The Few for the Plenty

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Review of 'The Assassination of Richard Nixon', director Niels Mueller

Last year Sean Penn won an Oscar for best actor. His latest film The Assassination of Richard Nixon had no chance of winning him, or any of the other actors involved, an Oscar. On the third week of its release this film was shown on 32 screens across the US (a mainstream film like Meet The Fockers was shown on 3,527). When one considers the plot it is no surprise that distributors shied away from it.

Set in 1974 amid Richard Nixon's second term as president, the main character played by Sean Penn is Sam Bicke - a furniture salesman who hates lying and is therefore a pretty bad salesman. His job and relationship crumble in tandem with a society he has stopped believing in. He sums up the US as a land of 'plenty for the few and few for the plenty'. Where slavery wasn't abolished, 'they just gave it a new name - employee'. With each event he comes to hate what is around him more and more. Yet Bicke is no movie hero. Penn's character is a desperate and lonely individual slowly losing his inner battle to control the fury rising within him.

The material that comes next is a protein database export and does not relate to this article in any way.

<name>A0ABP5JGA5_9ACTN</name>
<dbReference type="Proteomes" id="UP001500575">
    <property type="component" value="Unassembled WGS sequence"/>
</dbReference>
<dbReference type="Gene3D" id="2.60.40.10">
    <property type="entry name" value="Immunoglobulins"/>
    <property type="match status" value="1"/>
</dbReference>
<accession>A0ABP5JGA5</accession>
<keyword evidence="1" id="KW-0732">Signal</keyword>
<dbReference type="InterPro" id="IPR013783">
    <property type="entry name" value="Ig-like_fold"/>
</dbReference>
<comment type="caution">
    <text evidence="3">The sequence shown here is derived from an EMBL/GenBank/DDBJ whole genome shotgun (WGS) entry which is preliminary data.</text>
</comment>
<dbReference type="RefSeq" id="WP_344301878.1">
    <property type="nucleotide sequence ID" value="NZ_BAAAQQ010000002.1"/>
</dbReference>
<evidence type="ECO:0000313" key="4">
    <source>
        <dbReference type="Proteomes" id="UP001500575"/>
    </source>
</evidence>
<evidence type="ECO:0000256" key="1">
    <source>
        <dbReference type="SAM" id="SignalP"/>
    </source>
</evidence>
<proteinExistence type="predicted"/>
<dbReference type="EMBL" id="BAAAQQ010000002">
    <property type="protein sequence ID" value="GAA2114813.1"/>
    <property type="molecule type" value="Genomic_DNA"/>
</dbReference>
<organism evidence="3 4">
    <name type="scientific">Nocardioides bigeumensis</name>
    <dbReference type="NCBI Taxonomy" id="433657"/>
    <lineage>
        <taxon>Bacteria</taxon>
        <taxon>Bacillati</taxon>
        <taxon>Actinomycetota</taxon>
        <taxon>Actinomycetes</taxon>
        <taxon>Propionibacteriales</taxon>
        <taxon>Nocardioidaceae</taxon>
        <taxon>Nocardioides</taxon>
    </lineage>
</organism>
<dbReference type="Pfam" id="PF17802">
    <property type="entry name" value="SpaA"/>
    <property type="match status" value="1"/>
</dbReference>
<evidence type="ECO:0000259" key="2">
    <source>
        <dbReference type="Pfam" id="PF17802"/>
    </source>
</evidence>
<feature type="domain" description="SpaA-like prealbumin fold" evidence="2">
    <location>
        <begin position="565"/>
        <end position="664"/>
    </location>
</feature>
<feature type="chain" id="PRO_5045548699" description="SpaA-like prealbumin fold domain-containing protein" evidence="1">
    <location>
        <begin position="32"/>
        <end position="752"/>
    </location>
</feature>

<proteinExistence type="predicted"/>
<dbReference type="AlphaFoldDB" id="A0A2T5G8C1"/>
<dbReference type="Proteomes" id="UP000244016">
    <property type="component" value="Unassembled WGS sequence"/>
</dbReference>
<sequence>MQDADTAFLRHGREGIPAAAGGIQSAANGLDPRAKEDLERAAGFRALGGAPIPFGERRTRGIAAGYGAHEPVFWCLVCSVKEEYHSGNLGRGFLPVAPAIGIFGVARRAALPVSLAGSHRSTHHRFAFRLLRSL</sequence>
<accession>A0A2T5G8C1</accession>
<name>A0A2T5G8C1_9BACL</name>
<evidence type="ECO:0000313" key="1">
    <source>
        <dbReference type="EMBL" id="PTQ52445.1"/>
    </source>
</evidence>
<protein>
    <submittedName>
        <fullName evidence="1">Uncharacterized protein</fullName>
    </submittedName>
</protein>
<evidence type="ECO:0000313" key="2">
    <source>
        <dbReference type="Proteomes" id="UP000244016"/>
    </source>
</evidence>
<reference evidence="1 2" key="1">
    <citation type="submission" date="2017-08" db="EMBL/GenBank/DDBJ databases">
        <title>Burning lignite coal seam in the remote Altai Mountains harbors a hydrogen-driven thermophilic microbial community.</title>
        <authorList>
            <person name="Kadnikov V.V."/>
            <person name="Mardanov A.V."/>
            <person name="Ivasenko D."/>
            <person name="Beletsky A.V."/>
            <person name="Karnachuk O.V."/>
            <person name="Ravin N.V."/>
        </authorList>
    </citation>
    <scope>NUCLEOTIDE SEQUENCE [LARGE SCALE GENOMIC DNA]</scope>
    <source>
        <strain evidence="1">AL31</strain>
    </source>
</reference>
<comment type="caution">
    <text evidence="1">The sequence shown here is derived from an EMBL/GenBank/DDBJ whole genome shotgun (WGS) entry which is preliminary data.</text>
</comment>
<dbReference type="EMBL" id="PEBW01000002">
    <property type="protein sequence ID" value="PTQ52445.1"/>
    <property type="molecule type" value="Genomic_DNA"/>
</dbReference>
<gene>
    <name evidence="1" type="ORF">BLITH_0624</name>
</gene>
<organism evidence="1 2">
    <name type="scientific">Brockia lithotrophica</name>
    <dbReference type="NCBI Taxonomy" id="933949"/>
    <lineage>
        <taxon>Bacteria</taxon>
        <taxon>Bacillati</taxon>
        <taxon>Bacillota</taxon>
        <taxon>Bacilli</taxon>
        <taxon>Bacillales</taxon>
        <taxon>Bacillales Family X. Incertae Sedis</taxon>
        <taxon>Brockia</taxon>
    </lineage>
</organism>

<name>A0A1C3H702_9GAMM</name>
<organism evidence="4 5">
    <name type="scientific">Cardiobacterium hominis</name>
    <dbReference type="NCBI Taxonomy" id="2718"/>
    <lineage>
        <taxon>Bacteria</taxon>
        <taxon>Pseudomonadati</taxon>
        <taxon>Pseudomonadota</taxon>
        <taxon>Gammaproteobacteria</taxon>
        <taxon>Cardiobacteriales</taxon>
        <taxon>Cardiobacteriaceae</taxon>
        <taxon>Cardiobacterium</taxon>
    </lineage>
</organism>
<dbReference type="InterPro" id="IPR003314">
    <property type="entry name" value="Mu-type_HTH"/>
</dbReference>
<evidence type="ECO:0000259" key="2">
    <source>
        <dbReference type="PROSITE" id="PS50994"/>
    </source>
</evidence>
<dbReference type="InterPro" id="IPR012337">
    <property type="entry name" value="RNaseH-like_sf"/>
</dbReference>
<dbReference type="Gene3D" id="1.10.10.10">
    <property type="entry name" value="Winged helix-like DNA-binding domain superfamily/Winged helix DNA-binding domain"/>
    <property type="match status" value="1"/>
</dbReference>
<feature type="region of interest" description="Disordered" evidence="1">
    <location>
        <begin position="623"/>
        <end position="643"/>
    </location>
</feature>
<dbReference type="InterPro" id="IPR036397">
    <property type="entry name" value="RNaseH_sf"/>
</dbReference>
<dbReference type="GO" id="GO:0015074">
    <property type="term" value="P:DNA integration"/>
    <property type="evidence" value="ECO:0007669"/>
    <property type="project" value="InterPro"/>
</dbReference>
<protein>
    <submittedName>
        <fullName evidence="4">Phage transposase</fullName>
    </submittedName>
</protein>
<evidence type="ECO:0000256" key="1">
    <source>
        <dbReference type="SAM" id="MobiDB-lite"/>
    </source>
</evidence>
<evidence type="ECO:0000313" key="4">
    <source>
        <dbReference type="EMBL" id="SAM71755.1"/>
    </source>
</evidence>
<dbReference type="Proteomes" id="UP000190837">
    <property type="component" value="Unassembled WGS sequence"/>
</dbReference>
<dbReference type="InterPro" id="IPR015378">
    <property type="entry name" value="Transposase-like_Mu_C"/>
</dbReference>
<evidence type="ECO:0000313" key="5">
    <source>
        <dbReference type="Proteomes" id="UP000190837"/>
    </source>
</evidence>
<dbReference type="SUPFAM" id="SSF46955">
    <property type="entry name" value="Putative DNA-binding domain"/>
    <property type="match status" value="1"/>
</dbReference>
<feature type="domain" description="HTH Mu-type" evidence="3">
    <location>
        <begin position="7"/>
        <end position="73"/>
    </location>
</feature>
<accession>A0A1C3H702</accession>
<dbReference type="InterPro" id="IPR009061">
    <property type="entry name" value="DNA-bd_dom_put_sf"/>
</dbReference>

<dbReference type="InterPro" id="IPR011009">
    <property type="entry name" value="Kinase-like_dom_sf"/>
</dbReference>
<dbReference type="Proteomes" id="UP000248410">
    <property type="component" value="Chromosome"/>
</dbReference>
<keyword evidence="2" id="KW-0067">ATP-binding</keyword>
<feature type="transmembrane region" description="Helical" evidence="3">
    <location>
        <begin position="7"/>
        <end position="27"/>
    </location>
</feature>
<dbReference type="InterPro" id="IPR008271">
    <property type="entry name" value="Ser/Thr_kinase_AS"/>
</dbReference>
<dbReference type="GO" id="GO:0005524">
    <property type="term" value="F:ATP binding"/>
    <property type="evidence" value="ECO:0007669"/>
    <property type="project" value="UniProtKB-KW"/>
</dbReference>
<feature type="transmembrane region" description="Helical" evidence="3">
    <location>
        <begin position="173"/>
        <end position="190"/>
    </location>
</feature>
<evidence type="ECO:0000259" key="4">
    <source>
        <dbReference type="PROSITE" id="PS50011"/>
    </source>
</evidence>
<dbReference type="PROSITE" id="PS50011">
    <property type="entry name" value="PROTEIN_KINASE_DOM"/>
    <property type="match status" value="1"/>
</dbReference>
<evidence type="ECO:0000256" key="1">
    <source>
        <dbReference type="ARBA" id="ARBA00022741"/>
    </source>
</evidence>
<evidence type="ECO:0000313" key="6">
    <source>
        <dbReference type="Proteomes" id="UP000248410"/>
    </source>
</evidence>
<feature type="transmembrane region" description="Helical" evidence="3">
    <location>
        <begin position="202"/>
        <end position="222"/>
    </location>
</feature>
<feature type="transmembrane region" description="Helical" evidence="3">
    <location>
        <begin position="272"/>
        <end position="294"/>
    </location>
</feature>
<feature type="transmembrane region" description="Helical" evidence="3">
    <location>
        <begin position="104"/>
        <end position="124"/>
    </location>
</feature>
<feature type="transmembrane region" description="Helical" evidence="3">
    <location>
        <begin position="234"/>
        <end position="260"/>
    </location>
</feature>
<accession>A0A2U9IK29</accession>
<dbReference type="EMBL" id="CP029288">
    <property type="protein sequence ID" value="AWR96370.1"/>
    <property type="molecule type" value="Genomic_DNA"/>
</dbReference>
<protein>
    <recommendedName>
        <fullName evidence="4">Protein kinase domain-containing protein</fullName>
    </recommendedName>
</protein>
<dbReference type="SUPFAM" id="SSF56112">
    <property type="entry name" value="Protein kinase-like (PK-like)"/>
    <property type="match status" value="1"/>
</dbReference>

The film portrays the US as a nation demoralised by the war in Vietnam. Political violence, perpetrated by the state, is a backdrop to the film. At home Bicke watches news reports on TV about the FBI attacks on the Black Panthers and the coup in Chile. This brutality is reflected in how ordinary individuals deal with each other, especially at work. Bicke can't stand the rituals of bullying and humiliation that so many US workers face every day. His black friend Bonny (Don Cheadle) and ex-wife Marie (Naomi Watts) both in their own way come to terms with the casual racism and sexism they face. They have got to earn money to survive.

Penn's character becomes increasingly isolated and enraged by what he sees around him however. He decides to get the president - a man he sees as having sold the US public a damaged bill of goods in two elections! As the film is set in the twilight of the 1960s movements Bicke ends up not seeing a collective solution, deciding instead to assassinate the president using a method guaranteed to make film execs wince. Of course we know Nixon wasn't assassinated but that isn't the point of the film - it's about what can drive someone to want to do it. This is an allegory for the real US today. Someone like Sam Bicke would face not the same but worse pressure now, more bullying, more humiliations and more inequality. Bush's second term sees the US being pushed deeper and deeper into another horrific quagmire. Simultaneously US bosses wring workers like wet tea towels for extra profits. When it comes to wealth and poverty the US is a nation even more divided than in 1974. This is what the film is really about - so if it gets to a screen near you check it out.

Release date: 8 April